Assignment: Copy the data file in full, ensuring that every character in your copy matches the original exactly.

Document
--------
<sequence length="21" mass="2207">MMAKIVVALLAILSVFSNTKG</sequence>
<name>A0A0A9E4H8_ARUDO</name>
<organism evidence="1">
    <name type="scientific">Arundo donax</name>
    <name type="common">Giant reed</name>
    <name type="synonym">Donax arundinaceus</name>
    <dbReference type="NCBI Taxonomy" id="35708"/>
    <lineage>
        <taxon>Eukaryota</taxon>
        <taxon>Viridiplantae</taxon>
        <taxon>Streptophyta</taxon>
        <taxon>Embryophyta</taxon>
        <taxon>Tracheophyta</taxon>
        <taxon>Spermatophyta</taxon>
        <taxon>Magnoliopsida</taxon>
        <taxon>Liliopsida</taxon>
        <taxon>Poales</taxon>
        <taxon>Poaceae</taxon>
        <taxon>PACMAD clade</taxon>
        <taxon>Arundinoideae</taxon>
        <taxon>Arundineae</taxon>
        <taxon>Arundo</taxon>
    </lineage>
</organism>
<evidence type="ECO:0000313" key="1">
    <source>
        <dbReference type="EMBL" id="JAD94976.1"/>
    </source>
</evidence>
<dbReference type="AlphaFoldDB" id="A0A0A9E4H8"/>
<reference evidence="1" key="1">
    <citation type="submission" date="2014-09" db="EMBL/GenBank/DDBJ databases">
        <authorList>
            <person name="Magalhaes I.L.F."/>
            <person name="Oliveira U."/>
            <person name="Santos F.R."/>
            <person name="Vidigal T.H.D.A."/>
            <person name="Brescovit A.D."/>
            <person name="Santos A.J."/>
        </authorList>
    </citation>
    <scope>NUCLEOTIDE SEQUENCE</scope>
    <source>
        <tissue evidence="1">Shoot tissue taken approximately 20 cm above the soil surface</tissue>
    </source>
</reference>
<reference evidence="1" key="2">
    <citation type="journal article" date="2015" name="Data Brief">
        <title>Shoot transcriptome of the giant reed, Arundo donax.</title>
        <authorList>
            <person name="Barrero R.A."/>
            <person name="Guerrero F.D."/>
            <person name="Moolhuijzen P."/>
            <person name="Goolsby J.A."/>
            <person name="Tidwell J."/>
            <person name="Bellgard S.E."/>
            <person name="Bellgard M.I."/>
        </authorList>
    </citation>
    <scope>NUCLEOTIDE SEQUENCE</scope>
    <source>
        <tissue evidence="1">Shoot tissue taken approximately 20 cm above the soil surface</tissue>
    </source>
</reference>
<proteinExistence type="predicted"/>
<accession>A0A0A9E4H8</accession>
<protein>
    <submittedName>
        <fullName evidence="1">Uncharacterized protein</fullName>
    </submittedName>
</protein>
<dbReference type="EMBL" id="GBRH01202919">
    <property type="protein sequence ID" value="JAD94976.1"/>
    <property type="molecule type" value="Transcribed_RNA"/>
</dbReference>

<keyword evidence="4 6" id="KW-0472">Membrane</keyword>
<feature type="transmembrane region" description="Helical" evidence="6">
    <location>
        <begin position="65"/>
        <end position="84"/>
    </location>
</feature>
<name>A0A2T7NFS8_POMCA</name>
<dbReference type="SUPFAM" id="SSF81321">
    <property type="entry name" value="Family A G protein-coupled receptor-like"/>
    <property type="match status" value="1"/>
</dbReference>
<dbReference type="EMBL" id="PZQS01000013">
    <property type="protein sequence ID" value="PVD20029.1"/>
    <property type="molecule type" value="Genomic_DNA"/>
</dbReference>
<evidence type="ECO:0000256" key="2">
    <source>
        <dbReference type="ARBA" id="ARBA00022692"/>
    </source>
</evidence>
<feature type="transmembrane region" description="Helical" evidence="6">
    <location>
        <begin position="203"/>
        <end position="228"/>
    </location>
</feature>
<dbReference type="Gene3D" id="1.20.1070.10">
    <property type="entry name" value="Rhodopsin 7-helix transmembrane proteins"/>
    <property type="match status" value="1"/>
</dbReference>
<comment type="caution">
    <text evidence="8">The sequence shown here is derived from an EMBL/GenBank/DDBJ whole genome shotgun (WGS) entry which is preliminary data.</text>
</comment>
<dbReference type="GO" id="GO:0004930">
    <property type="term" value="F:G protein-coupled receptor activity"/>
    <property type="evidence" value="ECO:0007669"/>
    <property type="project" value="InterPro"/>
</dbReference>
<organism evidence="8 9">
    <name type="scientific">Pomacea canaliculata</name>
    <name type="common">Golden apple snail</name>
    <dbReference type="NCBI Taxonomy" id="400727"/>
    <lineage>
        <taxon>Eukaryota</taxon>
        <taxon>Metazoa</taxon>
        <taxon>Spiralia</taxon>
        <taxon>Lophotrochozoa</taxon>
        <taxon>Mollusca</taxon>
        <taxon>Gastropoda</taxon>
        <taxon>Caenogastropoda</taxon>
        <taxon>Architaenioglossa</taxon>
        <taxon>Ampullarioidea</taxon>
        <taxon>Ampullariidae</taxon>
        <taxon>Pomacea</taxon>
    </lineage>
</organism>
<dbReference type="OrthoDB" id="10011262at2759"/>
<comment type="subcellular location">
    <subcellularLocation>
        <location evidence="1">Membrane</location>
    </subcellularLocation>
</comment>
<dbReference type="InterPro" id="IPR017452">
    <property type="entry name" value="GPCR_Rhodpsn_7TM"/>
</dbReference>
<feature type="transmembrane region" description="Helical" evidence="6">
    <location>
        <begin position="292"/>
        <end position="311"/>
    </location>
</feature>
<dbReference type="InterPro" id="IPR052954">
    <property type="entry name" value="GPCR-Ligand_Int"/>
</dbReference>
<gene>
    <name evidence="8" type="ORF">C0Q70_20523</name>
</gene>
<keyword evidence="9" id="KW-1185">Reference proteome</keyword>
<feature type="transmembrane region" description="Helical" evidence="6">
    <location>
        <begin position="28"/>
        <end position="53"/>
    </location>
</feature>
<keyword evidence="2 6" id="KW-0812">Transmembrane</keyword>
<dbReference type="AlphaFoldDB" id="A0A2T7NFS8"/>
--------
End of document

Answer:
<sequence length="21" mass="2207">MMAKIVVALLAILSVFSNTKG</sequence>
<name>A0A0A9E4H8_ARUDO</name>
<organism evidence="1">
    <name type="scientific">Arundo donax</name>
    <name type="common">Giant reed</name>
    <name type="synonym">Donax arundinaceus</name>
    <dbReference type="NCBI Taxonomy" id="35708"/>
    <lineage>
        <taxon>Eukaryota</taxon>
        <taxon>Viridiplantae</taxon>
        <taxon>Streptophyta</taxon>
        <taxon>Embryophyta</taxon>
        <taxon>Tracheophyta</taxon>
        <taxon>Spermatophyta</taxon>
        <taxon>Magnoliopsida</taxon>
        <taxon>Liliopsida</taxon>
        <taxon>Poales</taxon>
        <taxon>Poaceae</taxon>
        <taxon>PACMAD clade</taxon>
        <taxon>Arundinoideae</taxon>
        <taxon>Arundineae</taxon>
        <taxon>Arundo</taxon>
    </lineage>
</organism>
<evidence type="ECO:0000313" key="1">
    <source>
        <dbReference type="EMBL" id="JAD94976.1"/>
    </source>
</evidence>
<dbReference type="AlphaFoldDB" id="A0A0A9E4H8"/>
<reference evidence="1" key="1">
    <citation type="submission" date="2014-09" db="EMBL/GenBank/DDBJ databases">
        <authorList>
            <person name="Magalhaes I.L.F."/>
            <person name="Oliveira U."/>
            <person name="Santos F.R."/>
            <person name="Vidigal T.H.D.A."/>
            <person name="Brescovit A.D."/>
            <person name="Santos A.J."/>
        </authorList>
    </citation>
    <scope>NUCLEOTIDE SEQUENCE</scope>
    <source>
        <tissue evidence="1">Shoot tissue taken approximately 20 cm above the soil surface</tissue>
    </source>
</reference>
<reference evidence="1" key="2">
    <citation type="journal article" date="2015" name="Data Brief">
        <title>Shoot transcriptome of the giant reed, Arundo donax.</title>
        <authorList>
            <person name="Barrero R.A."/>
            <person name="Guerrero F.D."/>
            <person name="Moolhuijzen P."/>
            <person name="Goolsby J.A."/>
            <person name="Tidwell J."/>
            <person name="Bellgard S.E."/>
            <person name="Bellgard M.I."/>
        </authorList>
    </citation>
    <scope>NUCLEOTIDE SEQUENCE</scope>
    <source>
        <tissue evidence="1">Shoot tissue taken approximately 20 cm above the soil surface</tissue>
    </source>
</reference>
<proteinExistence type="predicted"/>
<accession>A0A0A9E4H8</accession>
<protein>
    <submittedName>
        <fullName evidence="1">Uncharacterized protein</fullName>
    </submittedName>
</protein>
<dbReference type="EMBL" id="GBRH01202919">
    <property type="protein sequence ID" value="JAD94976.1"/>
    <property type="molecule type" value="Transcribed_RNA"/>
</dbReference>

<keyword evidence="4 6" id="KW-0472">Membrane</keyword>
<feature type="transmembrane region" description="Helical" evidence="6">
    <location>
        <begin position="65"/>
        <end position="84"/>
    </location>
</feature>
<name>A0A2T7NFS8_POMCA</name>
<dbReference type="SUPFAM" id="SSF81321">
    <property type="entry name" value="Family A G protein-coupled receptor-like"/>
    <property type="match status" value="1"/>
</dbReference>
<dbReference type="EMBL" id="PZQS01000013">
    <property type="protein sequence ID" value="PVD20029.1"/>
    <property type="molecule type" value="Genomic_DNA"/>
</dbReference>
<evidence type="ECO:0000256" key="2">
    <source>
        <dbReference type="ARBA" id="ARBA00022692"/>
    </source>
</evidence>
<feature type="transmembrane region" description="Helical" evidence="6">
    <location>
        <begin position="203"/>
        <end position="228"/>
    </location>
</feature>
<dbReference type="Gene3D" id="1.20.1070.10">
    <property type="entry name" value="Rhodopsin 7-helix transmembrane proteins"/>
    <property type="match status" value="1"/>
</dbReference>
<comment type="caution">
    <text evidence="8">The sequence shown here is derived from an EMBL/GenBank/DDBJ whole genome shotgun (WGS) entry which is preliminary data.</text>
</comment>
<dbReference type="GO" id="GO:0004930">
    <property type="term" value="F:G protein-coupled receptor activity"/>
    <property type="evidence" value="ECO:0007669"/>
    <property type="project" value="InterPro"/>
</dbReference>
<organism evidence="8 9">
    <name type="scientific">Pomacea canaliculata</name>
    <name type="common">Golden apple snail</name>
    <dbReference type="NCBI Taxonomy" id="400727"/>
    <lineage>
        <taxon>Eukaryota</taxon>
        <taxon>Metazoa</taxon>
        <taxon>Spiralia</taxon>
        <taxon>Lophotrochozoa</taxon>
        <taxon>Mollusca</taxon>
        <taxon>Gastropoda</taxon>
        <taxon>Caenogastropoda</taxon>
        <taxon>Architaenioglossa</taxon>
        <taxon>Ampullarioidea</taxon>
        <taxon>Ampullariidae</taxon>
        <taxon>Pomacea</taxon>
    </lineage>
</organism>
<dbReference type="OrthoDB" id="10011262at2759"/>
<comment type="subcellular location">
    <subcellularLocation>
        <location evidence="1">Membrane</location>
    </subcellularLocation>
</comment>
<dbReference type="InterPro" id="IPR017452">
    <property type="entry name" value="GPCR_Rhodpsn_7TM"/>
</dbReference>
<feature type="transmembrane region" description="Helical" evidence="6">
    <location>
        <begin position="292"/>
        <end position="311"/>
    </location>
</feature>
<dbReference type="InterPro" id="IPR052954">
    <property type="entry name" value="GPCR-Ligand_Int"/>
</dbReference>
<gene>
    <name evidence="8" type="ORF">C0Q70_20523</name>
</gene>
<keyword evidence="9" id="KW-1185">Reference proteome</keyword>
<feature type="transmembrane region" description="Helical" evidence="6">
    <location>
        <begin position="28"/>
        <end position="53"/>
    </location>
</feature>
<keyword evidence="2 6" id="KW-0812">Transmembrane</keyword>
<dbReference type="AlphaFoldDB" id="A0A2T7NFS8"/>